Large scale communal violence in northeast Delhi last week has claimed 46 lives and injured over 200 people
The United Nations High Commissioner for Human Rights Michelle Bachelet has filed an intervention application in India’s Supreme Court over the Citizenship Amendment Act (CAA), the country’s Ministry of External Affairs said yesterday.
Foreign ministry spokesperson Raveesh Kumar said the citizenship law is an internal matter of India, adding that it concerns the sovereign right of the Indian parliament to make laws. “We strongly believe that no foreign party has any locus standi on issues pertaining to India’s sovereignty,” he added.
Kumar maintained that the amended citizenship law is constitutionally valid and complies with all requirements of the country’s constitutional values.
“It is reflective of our long standing national commitment in respect of human rights issues arising from the tragedy of the Partition of India,” the spokesperson said.
On February 27, Bachelet had expressed “great concern” over the CAA and reports of police inaction during the violence in Delhi.
Lawmakers scuffle over CAA
On Monday, Indian lawmakers pushed and shoved each other in the parliament after opposition parties demanded the resignation of interior minister Amit Shah over the handling of deadly riots.
Opposition legislators shouted slogans and waved posters demanding that Shah, who controls Delhi's police and is an key ally of India’s Hindu nationalist Prime Minister Narendra Modi's, step down.
122 homes, 301 vehicles damaged
At least 122 houses, 322 shops and 301 vehicles were gutted or completely damaged during the violence, according to an interim report prepared by the northeast Delhi district administration.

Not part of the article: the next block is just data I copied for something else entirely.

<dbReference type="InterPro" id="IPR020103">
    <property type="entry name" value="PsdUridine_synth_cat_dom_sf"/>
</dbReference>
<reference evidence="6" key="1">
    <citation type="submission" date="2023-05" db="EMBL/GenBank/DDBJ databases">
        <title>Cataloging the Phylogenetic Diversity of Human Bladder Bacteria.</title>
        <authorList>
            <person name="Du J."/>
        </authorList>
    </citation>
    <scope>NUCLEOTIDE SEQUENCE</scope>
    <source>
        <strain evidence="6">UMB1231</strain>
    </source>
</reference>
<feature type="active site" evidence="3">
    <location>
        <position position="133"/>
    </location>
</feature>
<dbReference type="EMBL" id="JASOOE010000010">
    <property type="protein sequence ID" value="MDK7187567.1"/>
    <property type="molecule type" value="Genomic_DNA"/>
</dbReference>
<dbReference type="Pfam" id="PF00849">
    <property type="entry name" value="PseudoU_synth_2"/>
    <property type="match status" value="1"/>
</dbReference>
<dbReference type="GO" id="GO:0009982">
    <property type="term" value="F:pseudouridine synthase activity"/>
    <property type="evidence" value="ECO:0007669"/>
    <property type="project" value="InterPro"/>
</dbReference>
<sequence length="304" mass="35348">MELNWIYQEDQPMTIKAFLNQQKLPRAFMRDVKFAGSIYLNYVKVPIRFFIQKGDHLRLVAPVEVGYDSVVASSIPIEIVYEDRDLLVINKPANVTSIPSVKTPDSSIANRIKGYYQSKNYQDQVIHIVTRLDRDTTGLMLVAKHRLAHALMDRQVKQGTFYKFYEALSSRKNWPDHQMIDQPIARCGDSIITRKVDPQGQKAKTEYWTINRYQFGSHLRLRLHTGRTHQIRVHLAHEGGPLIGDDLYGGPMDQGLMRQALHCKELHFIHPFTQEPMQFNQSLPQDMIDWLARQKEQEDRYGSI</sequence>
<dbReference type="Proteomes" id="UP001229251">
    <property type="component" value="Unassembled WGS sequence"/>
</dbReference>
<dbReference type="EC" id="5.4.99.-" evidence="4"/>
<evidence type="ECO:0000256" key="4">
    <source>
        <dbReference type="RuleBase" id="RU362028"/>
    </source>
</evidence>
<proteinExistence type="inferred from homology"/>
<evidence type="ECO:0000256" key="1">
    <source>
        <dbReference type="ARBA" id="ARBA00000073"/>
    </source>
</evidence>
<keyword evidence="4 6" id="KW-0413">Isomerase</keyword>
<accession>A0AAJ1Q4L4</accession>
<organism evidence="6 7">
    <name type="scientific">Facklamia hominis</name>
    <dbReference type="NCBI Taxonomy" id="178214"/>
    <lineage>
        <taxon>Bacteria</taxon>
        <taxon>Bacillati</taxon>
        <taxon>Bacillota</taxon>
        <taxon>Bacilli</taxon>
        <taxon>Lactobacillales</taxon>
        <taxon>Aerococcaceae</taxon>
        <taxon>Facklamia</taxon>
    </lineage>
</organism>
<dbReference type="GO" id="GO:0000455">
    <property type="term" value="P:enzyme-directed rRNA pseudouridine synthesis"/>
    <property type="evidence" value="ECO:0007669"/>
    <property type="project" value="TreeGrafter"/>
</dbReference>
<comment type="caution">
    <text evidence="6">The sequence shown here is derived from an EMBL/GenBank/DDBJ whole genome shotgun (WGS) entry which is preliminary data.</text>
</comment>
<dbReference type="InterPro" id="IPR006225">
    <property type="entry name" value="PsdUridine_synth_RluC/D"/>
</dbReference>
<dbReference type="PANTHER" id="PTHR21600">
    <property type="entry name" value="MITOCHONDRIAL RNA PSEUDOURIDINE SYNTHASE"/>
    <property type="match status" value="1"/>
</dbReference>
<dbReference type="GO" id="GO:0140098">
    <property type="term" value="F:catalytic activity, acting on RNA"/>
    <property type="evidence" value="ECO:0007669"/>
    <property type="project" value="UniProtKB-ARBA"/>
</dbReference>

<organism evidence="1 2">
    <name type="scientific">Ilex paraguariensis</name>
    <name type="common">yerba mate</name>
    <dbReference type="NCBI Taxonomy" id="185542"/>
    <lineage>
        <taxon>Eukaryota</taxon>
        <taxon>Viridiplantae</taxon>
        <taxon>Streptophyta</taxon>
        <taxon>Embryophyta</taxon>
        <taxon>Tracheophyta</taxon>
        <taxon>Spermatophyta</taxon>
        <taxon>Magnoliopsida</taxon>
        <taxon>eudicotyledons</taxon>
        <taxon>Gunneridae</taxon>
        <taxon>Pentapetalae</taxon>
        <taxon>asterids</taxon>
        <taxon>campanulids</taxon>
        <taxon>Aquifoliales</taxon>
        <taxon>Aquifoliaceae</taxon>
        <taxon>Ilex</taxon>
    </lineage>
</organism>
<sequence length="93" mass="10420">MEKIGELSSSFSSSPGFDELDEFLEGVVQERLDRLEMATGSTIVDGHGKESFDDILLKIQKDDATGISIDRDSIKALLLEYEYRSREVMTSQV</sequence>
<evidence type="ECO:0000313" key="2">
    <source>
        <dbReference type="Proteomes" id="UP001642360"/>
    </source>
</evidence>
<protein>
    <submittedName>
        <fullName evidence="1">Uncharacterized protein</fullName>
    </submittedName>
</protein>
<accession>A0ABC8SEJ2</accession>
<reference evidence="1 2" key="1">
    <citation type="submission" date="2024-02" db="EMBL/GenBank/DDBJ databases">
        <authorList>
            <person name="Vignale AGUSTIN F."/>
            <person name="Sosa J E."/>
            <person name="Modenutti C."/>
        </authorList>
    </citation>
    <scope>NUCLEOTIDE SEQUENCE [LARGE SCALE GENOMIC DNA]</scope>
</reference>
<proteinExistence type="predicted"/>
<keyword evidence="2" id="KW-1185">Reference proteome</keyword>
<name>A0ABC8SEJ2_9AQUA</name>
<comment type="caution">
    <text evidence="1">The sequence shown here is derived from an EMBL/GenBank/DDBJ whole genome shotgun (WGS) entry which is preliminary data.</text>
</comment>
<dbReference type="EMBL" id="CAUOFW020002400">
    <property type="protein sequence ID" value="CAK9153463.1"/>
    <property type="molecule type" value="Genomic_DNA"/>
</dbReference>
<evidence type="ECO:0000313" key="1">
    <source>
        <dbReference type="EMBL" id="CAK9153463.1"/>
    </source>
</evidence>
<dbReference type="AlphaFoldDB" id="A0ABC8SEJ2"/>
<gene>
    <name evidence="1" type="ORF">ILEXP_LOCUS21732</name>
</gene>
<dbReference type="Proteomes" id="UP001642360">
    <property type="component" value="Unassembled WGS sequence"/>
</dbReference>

Officials said, the interim report was prepared on the basis of inputs shared by 18 teams led by sub-divisional magistrates till Sunday morning.
Mamata continues attack on BJP
Meanwhile, West Bengal Chief Minister Mamata Banerjee continued to attack the right wing Bharatiya Janata Party (BJP)-led federal government, targeting them for the riots in Delhi and the controversy around the amended citizenship act.
After an initial silence over the Delhi clashes, Mamata took a jibe at the BJP on Monday, a day after Union home minister Shah stung her Trinamool Congress (TMC)-led state government on issued related to law and order during a public meeting in Kolkata.
“What happened in Delhi will never happen in Bengal,” Mamata said while addressing a public gathering in North Dinajpur district in the northern part of the state.
“We don’t want Delhi, we don’t want UP (Uttar Pradesh). You people burn down houses and destroy everything,” Mamata added.
Large scale communal violence in northeast Delhi last week has claimed 47 lives and injured over 200 people. It had started with clashes between supporters of the controversial law and those who opposed it.
Protests against the CAA are continuing across the country, more than a month after it was passed in Indian parliament.
The amendments, notified on January 10, provide citizenship to refugees from six minority religious communities from Bangladesh, Afghanistan and Pakistan, provided they have lived in India for six years and entered the country by December 31, 2014. The Act has been widely criticized for excluding Muslims.